Q: Did you like dealing with the media as a player? It’s interesting how some players who didn’t enjoy the media aspect then get into the media business once the pressure is off them as a player and they can be more themselves.
A I loved the media, always, and made good friends with the beat writers because I figured I’d see them all the time and might be nice to know them on a first-name basis. And I hung out with them. The media was a big part of my success at Ryder Cup (as a captain for the 2008 team that won). They actually helped me with stats, who’s hot and who’s, as I was figuring things out.
Paul Azinger, left, talks with David Feherty during an episode of “Feherty” on Golf Channel in 2013.
Q: At one point in your career, you had to beat David Feherty in a playoff to win an European Tour event in 1990 in Germany. What kind of an opponent was he then? A: He was hilarious then, but more an eccentric, quirky guy. I remember one year he had the lead at the British Open and we had a giant tent for all the players and families to eat and chill out. So before we out to play the next round, there’s Feherty on one of these big long couches with headphones on, and it had to be a Walkman back then, his eyes are closed and his head going back and forth like Stevie Wonder, and I’m thinking, ‘This dude is out there.’ It’s like watching (Miguel Angel) Jimenez warm up. There are just some things you shouldn’t do in public. Feherty was grinding back then. It’s like they say with Ryder Cups: Just go and have fun? When the bell rings, the fun is over. There’s nothing fun about Ryder Cup. It’s hard work.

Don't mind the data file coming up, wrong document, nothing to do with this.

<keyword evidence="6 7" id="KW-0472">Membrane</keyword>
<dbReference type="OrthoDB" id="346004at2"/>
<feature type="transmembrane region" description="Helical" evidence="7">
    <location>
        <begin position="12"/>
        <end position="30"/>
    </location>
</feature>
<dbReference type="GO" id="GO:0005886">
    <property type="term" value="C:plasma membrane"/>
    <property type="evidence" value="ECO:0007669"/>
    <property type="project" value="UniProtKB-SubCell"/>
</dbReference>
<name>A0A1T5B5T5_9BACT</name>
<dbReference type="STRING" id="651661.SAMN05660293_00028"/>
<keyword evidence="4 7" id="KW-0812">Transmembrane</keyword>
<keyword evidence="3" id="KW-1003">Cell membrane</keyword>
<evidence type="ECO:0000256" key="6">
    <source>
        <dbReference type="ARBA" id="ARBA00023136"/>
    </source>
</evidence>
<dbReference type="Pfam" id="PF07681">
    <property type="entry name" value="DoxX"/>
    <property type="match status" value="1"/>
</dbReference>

Q: When Fox started in the sports business, it created a “Fox Attitude” that it injected into football, baseball, hockey … can it work for golf? Is this a set of viewers too set in their ways and don’t want to see “attitude” come into play? A: As long as we keep things fundamentally and functionally correct on our side, the technical side can do those kind of things. It’s interesting. When you let the pictures tell a better story, we can talk about how, as human beings who played the game, how we had to think a different way to be accomplished, probably different than someone else, and that’s what we want to do. I don’t think anyone’s going to be up there telling you what you just saw. Continue reading →